While Filing

  • The IRS discontinued the use of the e-file PIN option. In order to e-file using any tax preparation software, you will need to enter last year’s AGI to verify your identity (unless you didn’t file taxes last year).

    Good news, if you filed using MyFreeTaxes last year, you can access your 2017 tax return when you are logged into your account. Once you are logged in, click on your profile in the top left corner where there will be a link for “Previous Taxes”.

    You can also find your last year’s AGI on your 2017 tax return on: form 1040 (Line 37), 1040A (Line 21), 1040EZ (Line 4), Form 1040X (Line 1, column A).

    If you do not have access to your last year’s tax return you can order a transcript on the IRS Get Transcript site.

  • Yes, you can but it usually is more advantageous to file jointly. The reason for this is because of the qualification for many tax credits such as the Earned Income Tax Credit (EITC). If one spouse itemizes the other spouse also must itemize their deductions and is unable to claim the standard deduction even if they had zero deductions. If neither spouse itemizes they both can take the standard deduction. There is also a much lower income limit to file a tax return if you choose to file as married filing separately, of only $5, vs. at least $24,000 if married filing jointly. 

  • After entering in your name and Social Security Number (SSN) of yourself and your spouse (if applicable), MyFreeTaxes will ask you if you have any dependents. If so, check "yes" and enter their information and repeat the process for as many dependents as you have. If you would like to change your dependent information later on in the process, go to the top of the page where it says "FEDERAL". Then go to "YOUR INFO" and finally "Dependents". This will take you back to the page where you can change your filing status.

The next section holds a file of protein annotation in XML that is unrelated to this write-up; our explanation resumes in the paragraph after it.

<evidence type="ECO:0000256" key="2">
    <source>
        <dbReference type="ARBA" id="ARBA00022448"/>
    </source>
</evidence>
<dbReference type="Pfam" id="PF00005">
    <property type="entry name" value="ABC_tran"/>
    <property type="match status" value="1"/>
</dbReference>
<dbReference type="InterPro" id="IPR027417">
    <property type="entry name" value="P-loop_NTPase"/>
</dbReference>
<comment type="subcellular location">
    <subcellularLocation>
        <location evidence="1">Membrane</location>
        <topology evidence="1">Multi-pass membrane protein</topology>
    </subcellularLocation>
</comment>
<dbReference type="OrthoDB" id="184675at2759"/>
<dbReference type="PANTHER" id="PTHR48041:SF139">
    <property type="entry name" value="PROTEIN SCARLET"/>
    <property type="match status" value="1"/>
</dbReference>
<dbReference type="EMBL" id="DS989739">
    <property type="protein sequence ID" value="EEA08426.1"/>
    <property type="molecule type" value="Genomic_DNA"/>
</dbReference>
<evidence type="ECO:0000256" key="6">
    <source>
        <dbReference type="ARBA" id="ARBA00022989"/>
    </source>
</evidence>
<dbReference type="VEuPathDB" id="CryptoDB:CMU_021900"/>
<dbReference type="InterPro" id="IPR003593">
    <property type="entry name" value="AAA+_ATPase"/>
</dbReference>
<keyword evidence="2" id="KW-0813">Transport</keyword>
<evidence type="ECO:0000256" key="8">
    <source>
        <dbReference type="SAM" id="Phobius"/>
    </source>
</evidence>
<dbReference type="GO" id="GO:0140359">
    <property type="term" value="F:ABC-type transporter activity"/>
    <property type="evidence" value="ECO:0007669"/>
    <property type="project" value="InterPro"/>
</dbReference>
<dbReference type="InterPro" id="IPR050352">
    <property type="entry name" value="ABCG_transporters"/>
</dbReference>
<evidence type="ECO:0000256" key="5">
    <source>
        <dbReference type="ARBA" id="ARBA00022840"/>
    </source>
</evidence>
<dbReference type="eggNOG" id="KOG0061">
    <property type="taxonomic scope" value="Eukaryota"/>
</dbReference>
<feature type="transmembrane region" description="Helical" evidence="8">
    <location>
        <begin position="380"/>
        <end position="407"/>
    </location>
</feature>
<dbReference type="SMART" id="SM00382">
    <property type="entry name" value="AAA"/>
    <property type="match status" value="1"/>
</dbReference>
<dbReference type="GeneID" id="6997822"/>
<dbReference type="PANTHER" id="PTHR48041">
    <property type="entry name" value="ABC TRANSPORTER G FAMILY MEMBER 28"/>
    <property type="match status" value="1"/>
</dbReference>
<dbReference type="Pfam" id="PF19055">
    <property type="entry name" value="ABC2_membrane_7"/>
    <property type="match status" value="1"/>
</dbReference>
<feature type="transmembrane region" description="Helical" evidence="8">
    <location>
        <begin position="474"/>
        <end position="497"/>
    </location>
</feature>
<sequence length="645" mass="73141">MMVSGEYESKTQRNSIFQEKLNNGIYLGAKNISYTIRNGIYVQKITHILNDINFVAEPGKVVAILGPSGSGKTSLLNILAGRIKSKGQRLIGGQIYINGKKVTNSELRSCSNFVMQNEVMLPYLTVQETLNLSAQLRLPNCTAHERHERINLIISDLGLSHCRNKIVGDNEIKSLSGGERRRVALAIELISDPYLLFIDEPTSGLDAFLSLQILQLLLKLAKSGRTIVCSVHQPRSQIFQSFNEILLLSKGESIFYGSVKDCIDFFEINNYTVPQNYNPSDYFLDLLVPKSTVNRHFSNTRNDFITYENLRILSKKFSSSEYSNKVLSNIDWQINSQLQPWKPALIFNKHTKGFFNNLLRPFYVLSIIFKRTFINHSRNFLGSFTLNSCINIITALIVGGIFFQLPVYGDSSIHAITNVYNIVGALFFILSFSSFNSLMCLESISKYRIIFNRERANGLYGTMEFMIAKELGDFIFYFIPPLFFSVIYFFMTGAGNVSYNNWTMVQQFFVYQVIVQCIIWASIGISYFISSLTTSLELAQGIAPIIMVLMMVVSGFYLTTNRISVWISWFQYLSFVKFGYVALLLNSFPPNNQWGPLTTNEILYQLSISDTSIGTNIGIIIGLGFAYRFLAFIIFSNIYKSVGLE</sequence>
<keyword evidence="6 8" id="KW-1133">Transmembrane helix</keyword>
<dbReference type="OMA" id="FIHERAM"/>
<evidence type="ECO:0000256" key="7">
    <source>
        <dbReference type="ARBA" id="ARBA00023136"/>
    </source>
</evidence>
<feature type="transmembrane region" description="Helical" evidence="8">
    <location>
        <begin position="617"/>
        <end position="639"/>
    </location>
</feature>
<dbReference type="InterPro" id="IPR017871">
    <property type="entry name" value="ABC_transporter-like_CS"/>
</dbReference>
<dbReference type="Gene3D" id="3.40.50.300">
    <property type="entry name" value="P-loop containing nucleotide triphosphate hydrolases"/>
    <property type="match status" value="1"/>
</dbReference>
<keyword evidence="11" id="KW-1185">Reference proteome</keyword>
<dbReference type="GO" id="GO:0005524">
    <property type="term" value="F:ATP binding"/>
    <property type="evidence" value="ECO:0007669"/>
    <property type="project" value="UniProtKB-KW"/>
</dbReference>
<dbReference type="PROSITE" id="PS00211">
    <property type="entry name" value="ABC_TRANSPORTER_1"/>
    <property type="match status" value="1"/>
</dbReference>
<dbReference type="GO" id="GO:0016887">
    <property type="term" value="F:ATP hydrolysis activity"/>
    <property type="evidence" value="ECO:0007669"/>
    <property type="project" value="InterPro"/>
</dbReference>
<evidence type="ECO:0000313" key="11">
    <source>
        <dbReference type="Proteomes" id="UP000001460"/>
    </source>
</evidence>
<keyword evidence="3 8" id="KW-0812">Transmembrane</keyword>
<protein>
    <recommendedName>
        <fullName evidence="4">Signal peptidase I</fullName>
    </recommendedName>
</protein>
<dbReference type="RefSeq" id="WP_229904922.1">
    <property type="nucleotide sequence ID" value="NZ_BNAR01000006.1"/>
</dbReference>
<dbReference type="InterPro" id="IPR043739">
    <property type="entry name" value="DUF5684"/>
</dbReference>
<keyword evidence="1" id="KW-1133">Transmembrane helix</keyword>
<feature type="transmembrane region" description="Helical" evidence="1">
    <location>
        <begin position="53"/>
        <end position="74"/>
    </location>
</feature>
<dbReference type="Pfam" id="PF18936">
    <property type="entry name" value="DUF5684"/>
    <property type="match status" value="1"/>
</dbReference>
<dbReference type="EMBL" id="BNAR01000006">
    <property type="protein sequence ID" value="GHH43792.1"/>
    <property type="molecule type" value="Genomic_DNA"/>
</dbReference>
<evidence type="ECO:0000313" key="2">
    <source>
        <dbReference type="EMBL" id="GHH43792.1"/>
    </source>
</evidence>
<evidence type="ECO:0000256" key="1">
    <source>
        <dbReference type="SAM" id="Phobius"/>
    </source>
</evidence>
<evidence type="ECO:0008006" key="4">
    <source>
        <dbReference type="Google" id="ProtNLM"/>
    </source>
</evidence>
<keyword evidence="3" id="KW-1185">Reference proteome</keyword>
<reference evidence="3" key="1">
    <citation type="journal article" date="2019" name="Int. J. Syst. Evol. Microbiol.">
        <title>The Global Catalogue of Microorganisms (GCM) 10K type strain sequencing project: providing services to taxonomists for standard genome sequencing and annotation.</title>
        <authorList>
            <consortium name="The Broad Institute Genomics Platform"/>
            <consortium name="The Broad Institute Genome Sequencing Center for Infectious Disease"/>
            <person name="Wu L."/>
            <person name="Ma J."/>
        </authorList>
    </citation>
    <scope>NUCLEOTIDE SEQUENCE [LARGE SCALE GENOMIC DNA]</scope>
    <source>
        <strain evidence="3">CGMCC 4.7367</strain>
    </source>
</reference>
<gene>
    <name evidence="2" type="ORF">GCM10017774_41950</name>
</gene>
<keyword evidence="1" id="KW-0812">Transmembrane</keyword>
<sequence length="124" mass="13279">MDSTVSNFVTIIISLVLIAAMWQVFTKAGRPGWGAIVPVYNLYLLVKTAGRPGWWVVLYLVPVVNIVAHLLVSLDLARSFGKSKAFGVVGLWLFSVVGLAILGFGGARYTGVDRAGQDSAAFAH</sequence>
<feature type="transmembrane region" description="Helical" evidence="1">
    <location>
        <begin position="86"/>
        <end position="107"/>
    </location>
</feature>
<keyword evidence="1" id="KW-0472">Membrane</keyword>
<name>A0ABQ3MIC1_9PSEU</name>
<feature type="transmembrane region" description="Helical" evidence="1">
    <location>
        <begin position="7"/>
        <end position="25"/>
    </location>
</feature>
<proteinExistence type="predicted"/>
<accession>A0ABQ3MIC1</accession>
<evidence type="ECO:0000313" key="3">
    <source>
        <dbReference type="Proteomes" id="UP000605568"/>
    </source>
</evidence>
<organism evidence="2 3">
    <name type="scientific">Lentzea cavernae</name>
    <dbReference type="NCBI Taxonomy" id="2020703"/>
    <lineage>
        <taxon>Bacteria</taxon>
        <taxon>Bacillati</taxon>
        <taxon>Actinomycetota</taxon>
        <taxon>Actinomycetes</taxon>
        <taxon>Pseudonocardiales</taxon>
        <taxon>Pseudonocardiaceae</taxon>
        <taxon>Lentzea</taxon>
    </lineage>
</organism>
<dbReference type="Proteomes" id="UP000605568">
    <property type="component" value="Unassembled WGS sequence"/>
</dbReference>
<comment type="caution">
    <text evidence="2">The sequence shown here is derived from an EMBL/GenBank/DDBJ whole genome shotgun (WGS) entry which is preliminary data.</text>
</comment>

• The term "dependent" means: a qualifying child or qualifying relative.   To be a qualifying child: The child must be your son, daughter, stepchild, foster child, brother, sister, half-brother, half-sister, stepbrother, stepsister, or a descendant of any of them.   The child must be (a) under age 19 at the end of the year and younger than you (or your spouse if filing jointly), (b) under age 24 at the end of the year, a student, and younger than you (or your spouse if filing jointly), or (c) any age if permanently and totally disabled. The child must have lived with you for more than half of the year. The child must not have provided more than half of his or her own support for the year. The child must not be filing a joint return for the year (unless that joint return is filed only to claim a refund of withheld income tax or estimated tax paid). To be a qualifying relative: The person can't be your qualifying child or the qualifying child of any other taxpayer.

    The person either (a) must be related to you in one of the ways listed under Relatives who don't have to live with you, or (b) must live with you all year as a member of your household (and your relationship must not violate local law).

    The person's gross income for the year must be less than $4,150. You must provide more than half of the person's total support for the year.